The Fourth Survey was conducted during 2012-2014 and involved four separate questionnaire modules. During 2012-2013, a 20-page general questionnaire was mailed to 93,787 living and located technologists who completed at least one of the first two questionnaires; 51,547 (55%) participated, providing updated information on incident cancers and other serious diseases, general work history factors, personal medical radiation exposures, and known and suspected cancer and other disease risk factors for use in improving estimates of occupational and personal medical doses and evaluating disease risks. In 2014, an abbreviated version of the general questionnaire that asked about fewer outcomes and risk factors was completed by 7,040 of 40,481 (17%) persistent non-responders, bringing the overall response to the general questionnaire to 58,587 (62%). Detailed work history modules were administered to subgroups of technologists who reported working with higher energy nuclear medicine procedures (NM module) and higher dose fluoroscopically-guided procedures (FG module). These modules captured calendar-specific data on specific types and frequencies of diagnostic and therapeutic procedures performed, related work practices (e.g. preparing the radiopharmaceutical, eluting the generator), and radiation safety measures employed (e.g. apron use, shield use, distance from patient) for use in improving occupational radiation dose estimates for individual technologists. The NM module was completed by 6,222 of 9,421 (66%) technologists who worked with nuclear medicine procedures and the FG module was completed by 14,647 of 21,748 (67%) technologists who worked with fluoroscopically-guided procedures.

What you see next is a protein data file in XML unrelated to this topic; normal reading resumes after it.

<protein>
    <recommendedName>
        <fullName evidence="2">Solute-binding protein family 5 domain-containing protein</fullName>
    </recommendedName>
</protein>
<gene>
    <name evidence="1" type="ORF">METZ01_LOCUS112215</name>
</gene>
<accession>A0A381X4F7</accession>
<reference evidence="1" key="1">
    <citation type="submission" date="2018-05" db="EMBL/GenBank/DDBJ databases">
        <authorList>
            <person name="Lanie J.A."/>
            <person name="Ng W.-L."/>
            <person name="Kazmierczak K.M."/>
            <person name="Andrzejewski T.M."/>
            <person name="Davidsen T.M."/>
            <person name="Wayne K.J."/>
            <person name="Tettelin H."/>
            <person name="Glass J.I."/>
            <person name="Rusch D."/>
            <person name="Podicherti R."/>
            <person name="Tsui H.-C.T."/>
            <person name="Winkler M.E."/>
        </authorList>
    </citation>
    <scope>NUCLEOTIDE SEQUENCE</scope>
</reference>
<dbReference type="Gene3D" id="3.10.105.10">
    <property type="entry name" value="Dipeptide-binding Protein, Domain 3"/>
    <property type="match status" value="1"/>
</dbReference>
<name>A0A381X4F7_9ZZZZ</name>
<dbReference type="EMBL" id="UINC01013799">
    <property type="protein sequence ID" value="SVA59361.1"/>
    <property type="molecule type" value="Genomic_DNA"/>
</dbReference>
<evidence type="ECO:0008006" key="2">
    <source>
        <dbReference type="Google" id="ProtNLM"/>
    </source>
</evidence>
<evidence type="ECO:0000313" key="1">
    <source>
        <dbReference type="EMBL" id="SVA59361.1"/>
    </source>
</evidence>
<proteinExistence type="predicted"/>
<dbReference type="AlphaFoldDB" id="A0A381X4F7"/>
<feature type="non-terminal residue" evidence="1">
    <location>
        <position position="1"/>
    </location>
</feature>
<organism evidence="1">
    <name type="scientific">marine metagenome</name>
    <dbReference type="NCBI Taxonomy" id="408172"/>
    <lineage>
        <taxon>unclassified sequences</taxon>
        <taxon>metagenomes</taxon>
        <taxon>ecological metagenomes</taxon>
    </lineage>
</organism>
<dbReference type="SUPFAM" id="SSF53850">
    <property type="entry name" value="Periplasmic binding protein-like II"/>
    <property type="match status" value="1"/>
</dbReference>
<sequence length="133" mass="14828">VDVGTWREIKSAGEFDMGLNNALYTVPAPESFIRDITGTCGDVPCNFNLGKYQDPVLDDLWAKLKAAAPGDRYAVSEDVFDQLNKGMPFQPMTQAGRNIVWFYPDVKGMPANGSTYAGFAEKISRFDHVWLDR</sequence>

Occupational radiation dose estimation

Estimates of absorbed dose from occupational radiation exposure to each organ for each technologist were derived for each year worked from 1916-1997 by converting badge dose measurements or estimates to the organ dose for each technologist. Before 1960, when individual badge dose data were not available, badge doses were estimated from historical period-specific distributions of badge dose measurements derived from the literature. From 1960-1997, individual badge doses were used directly or estimated from a population badge dose distribution derived from 921,134 individual annual badge readings from 79,959 participants. Information from three questionnaires on work history practices, including facility type where the technologist worked, number of years worked, and types of radiologic procedures performed were used to individualize badge doses when individual badge measurements were not available. All badge dose measurements and estimates were converted to organ absorbed dose in a systematic fashion using dosimetric factors (Simon 2011) that reflected changes over time in x-ray imaging technology, data from the third questionnaire on self-reported use of lead aprons across three decades (<1980, 1980-1989, >=1990), literature data on lead apron thickness, and calculations of x-ray transmission through the aprons (Simon 2011). Statistical methods were used to account for dose uncertainty. Complete details on the dosimetry system used for the USRT cohort have been published previously (Simon 2011; Simon et al 2014).